The plasmid/sugar solutions were then freeze-dried (using solid CO2 and isopropanol to freeze the solution prior to vacuum drying), and the freeze-dried DNA-trehalose solid milled to form microparticles using an agate mortar and pestle.
As a control, DNA-coated tungsten particles were made by coating tungsten microprojectiles (19.35×103 kb.m−3) of 1.014 μm median diameter (M−17, GTE/Sylvania, Towanda, Pa., USA) with forty micrograms of Clone 123 plasmid DNA, giving five payloads of 8 μg DNA, using a derivative of known methods for coating microparticles. Potter et al. (1984) Proc. Natl. Acad. Sci. USA 81:7161, Klein et al. (1987) Nature 327:70, and Williams et al. (1991) Proc. Natl. Acad. Sci. USA 88:2726.
More particularly, prior to coating, the tungsten particles were sterilized and brought into suspension. A 50 mg sample of 1.048 μm (median diameter) tungsten microprojectiles (M-17, GTE/Sylvania, Towanda, PA, USA) was weighed into a 1.5 cc Eppendorf tube and then sterilized in 100% ethanol (EtOH). In order to disperse the microprojectiles (disrupt particle aggregates), the sterilized solution was sonicated thoroughly by contacting the outside of the Eppendorf tube with the probe of a sonicator. The dispersed tungsten particles were centrifuged and the supernatant removed. The tungsten particles were resuspended in 1 cc sterile distilled water and centrifuged for two cycles, and then stored in 1 cc sterile distilled water until coating.
The plasmid DNA was absorbed to the tungsten microprojectiles by adding 20 μL of the DNA (1 mg/mL) to 40 μL of the suspension of tungsten particles prepared above. The suspension was vortexed to ensure adequate mixing of the reagents. The following reagents were then added, in the order given, with vortexing after each addition: 253 μL CaCl2 (2.5 M); 50 μL spermidine (0.10 M, stored frozen); and 207 μL sterile distilled H2O. The final mixture was vortexed for 10 minutes at 4° C. The DNA-coated tungsten microprojectiles were then centrifuged at 500 G for 5 minutes. After centrifugation, all supernatant was carefully removed and 100 μL of 70% EtOH added. The coated particles were again centrifuged, all supernatant removed, and the final preparation resuspended in 30 μL of 100% EtOH.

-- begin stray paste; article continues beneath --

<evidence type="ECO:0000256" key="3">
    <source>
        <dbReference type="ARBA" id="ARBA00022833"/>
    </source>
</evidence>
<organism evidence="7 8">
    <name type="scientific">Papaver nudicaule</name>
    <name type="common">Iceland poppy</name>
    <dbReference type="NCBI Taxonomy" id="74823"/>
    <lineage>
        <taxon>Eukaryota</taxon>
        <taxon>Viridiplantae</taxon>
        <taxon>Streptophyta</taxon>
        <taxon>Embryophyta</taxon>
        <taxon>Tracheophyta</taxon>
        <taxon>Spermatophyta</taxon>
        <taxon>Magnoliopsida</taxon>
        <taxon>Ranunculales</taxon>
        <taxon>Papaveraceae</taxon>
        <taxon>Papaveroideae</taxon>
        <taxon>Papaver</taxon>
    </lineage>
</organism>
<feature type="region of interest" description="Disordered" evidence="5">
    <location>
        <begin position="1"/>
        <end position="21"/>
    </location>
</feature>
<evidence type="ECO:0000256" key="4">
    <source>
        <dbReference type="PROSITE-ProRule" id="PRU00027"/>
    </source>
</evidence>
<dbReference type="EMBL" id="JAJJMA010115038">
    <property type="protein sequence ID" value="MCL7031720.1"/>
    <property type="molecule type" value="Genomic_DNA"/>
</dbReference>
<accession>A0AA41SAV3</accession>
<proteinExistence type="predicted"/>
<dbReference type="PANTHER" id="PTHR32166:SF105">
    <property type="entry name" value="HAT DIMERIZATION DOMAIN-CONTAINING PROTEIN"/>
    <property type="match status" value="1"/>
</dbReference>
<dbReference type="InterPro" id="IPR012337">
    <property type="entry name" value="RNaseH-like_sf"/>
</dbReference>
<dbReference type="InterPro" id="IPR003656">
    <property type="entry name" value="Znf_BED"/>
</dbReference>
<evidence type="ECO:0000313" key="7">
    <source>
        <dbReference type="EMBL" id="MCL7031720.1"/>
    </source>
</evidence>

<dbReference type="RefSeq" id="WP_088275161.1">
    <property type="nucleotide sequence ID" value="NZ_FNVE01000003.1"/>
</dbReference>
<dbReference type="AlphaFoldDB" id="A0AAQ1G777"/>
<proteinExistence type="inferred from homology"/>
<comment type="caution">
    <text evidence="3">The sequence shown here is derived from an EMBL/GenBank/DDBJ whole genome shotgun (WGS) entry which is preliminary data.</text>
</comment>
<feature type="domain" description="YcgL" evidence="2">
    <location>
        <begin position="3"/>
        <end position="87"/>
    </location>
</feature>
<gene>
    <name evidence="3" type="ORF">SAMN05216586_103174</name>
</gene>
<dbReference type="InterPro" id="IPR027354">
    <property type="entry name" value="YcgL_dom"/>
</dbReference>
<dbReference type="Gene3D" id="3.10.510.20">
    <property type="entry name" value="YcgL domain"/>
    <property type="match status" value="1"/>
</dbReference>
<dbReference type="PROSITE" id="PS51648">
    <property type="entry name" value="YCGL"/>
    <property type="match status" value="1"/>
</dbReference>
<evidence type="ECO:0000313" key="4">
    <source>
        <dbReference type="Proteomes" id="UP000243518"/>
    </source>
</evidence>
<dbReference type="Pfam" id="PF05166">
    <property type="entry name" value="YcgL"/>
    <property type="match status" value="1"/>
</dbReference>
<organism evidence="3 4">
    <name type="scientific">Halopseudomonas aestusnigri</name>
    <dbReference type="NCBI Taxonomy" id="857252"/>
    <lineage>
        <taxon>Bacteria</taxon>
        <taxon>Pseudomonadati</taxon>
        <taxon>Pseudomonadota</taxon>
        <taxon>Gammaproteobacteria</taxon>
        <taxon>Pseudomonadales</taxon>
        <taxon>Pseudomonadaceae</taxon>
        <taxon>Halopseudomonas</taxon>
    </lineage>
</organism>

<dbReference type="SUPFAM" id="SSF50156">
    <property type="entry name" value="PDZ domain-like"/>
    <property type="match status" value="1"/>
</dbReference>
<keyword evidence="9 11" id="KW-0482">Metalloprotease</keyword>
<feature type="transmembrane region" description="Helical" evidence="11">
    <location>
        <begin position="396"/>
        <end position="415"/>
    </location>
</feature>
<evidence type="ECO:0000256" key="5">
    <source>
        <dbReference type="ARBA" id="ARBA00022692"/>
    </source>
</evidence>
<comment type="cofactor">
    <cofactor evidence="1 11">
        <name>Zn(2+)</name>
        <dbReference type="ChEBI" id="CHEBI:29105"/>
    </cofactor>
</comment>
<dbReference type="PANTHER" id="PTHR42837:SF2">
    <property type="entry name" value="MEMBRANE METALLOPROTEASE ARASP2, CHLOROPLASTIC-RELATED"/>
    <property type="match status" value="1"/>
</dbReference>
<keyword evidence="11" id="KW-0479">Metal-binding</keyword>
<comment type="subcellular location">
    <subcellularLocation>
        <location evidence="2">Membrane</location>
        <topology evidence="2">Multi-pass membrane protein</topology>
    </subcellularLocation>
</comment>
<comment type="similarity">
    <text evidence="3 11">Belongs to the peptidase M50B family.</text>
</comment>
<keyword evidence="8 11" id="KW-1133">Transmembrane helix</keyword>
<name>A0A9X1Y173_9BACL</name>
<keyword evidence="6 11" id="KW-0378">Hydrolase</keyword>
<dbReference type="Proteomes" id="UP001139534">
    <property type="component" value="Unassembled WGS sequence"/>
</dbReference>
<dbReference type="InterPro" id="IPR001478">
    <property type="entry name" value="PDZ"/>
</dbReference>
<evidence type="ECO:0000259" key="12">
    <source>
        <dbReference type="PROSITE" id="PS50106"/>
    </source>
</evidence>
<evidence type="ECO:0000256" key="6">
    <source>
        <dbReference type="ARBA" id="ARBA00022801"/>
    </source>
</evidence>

The above method resulted in suitable quantities of DNA-coated tungsten particles to allow for 4 to 5 deliveries by the needleless syringe. The above-noted reagent quantities can, of course, be varied to provide different loadings of DNA in accordance with known methods. The volume and molar concentration (M) of the stock solutions used to coat tungsten with DNA are given below in Table 2.
For transformation, 6 cm diameter culture dishes were seeded with 5×105 male human fibroblast HT1080 cells 24 hours before transfection. Two replicate dishes were prepared for each of the treatments, and two negative control plates were also prepared.
The microparticles and the tungsten-coated particles were then delivered to cells using a needleless syringe as described above. The syringe included a 4.5 mL reservoir chamber with plunger type valve, a helium gas reservoir, a Mach 2 nozzle and 12 μm Mylar sheet hand-punched into 6 mm diameter diaphragms.
In particular, mylar diaphragms were first sterilized by singly layering between pieces of filter paper, stacked one atop the other, wrapped in aluminum foil and sealed completely with autoclave tape to ensure that no water entered the filter paper/diaphragm stack during the autoclave process. This was placed inside a beaker covered with aluminum foil and placed in an autoclave chamber.